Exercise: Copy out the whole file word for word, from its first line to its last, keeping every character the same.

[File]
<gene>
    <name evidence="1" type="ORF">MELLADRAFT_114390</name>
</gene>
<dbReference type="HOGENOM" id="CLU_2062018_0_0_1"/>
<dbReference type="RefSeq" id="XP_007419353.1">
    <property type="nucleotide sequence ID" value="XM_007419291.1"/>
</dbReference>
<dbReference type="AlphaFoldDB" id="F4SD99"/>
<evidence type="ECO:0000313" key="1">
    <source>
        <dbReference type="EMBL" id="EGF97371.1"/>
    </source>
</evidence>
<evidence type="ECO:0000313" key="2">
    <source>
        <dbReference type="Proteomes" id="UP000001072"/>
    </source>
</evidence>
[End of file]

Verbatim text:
<gene>
    <name evidence="1" type="ORF">MELLADRAFT_114390</name>
</gene>
<dbReference type="HOGENOM" id="CLU_2062018_0_0_1"/>
<dbReference type="RefSeq" id="XP_007419353.1">
    <property type="nucleotide sequence ID" value="XM_007419291.1"/>
</dbReference>
<dbReference type="AlphaFoldDB" id="F4SD99"/>
<evidence type="ECO:0000313" key="1">
    <source>
        <dbReference type="EMBL" id="EGF97371.1"/>
    </source>
</evidence>
<evidence type="ECO:0000313" key="2">
    <source>
        <dbReference type="Proteomes" id="UP000001072"/>
    </source>
</evidence>